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Press_Release_Archive

Veterans Day: New PTSD brochure—“Transmission of trauma” can span generations

October 29, 2008

Arlington, VA—For Veterans Day, the National Alliance on Mental Illness (NAMI) has released a new 14-page brochure on posttraumatic stress disorder (PTSD), treatment and recovery.

It is available on line at www.nami.org/PTSD and is intended to help individuals experiencing symptoms or diagnosed with the illness, along with their families and caregivers.

"PTSD affects individuals and families," said NAMI medical director Ken Duckworth, M.D. "Traumatic events produce biological responses that affect the mind, brain, and body. Those changes involve everyone."

"Over a lifetime, approximately 5 percent of men and 10 percent of women are diagnosed with PTSD," Duckworth said. "Risk factors include the type of trauma, degree of exposure and any prior history of trauma. In most cases, there is a direct physical impact. Proximity in witnessing violent, life-threatening events also makes a difference."

An estimated 14 percent of American soldiers returning from Afghanistan and Iraq will experience PTSD. Symptoms include poor concentration, sleeplessness, nightmares, flashbacks, heightened fear, anxiety and disassociation (feeling "unreal" or cut off from emotions).

But PTSD is not limited to military veterans.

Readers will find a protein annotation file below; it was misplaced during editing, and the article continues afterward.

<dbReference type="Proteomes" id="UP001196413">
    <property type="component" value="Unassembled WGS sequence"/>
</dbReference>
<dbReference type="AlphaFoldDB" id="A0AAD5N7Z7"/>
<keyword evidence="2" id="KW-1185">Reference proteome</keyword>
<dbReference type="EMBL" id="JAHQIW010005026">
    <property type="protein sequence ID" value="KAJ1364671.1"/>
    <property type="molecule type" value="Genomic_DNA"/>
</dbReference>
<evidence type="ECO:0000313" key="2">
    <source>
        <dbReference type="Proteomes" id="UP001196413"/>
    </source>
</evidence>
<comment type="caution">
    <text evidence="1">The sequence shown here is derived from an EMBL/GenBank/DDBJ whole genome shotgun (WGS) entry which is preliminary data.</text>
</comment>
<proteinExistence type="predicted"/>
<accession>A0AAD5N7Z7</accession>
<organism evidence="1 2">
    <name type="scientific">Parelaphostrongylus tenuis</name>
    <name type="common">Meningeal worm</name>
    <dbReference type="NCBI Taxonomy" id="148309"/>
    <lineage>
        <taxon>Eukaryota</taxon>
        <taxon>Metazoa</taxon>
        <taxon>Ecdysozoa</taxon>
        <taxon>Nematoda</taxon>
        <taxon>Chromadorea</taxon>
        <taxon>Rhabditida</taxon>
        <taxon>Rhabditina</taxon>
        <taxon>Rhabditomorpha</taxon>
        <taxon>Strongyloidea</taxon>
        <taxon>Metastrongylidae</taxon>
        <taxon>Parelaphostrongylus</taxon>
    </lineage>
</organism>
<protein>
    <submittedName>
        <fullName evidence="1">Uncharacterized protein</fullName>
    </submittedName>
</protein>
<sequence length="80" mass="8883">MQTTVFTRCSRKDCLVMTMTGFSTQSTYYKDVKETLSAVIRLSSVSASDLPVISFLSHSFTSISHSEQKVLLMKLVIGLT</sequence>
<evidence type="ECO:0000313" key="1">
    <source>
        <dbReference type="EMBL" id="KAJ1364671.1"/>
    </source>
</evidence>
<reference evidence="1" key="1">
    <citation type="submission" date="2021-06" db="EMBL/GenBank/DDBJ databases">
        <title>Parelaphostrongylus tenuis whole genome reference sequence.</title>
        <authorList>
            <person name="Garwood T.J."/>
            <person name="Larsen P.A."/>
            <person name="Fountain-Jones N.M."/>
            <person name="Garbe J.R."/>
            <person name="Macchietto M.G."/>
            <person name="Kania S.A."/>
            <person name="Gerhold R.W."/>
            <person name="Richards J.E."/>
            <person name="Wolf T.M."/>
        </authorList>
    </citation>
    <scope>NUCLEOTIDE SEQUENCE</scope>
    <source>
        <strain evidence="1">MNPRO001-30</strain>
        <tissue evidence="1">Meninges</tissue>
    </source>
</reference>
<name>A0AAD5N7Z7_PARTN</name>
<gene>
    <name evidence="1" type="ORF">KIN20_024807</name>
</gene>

Natural disasters and sexual assault, including child abuse, are other examples of  traumatic events that can cause PTSD. Following Hurricane Katrina, many children in Gulf Coast communities experienced the same kinds of symptoms as soldiers who fought in war.

Family members often are distressed to find loved ones "different" following a traumatic experience. Many feel overwhelmed and experience "caregiver burnout." Others, especially children, may find themselves developing similar fears or symptoms, in what sometimes has been called the "transmission of trauma" across generations.

Treatment may involve a combination of medication and therapy, including group therapy.

 "Support systems are critical to healing," Duckworth said.

The NAMI brochure includes the following sections:

Psychological Trauma & PTSD

  • Risk Factors for Developing PTSD
  • The Neurobiology of PTSD
  • What is PTSD?
  • PTSD & Co-Occurring Disorders
  • Combat Veterans & Trauma
  • Children & Trauma
  • Trauma & the Mental Health System
  • Family Impact of PTSD
  • Recovery and Coping
  • Treatment for PTSD
  • Medications
  • Resources, including Family-to-Family Education and NAMI Connection programs.

NAMI is the nation’s largest grassroots organization dedicated to improving the lives of individuals and families affected by serious mental illnesses.

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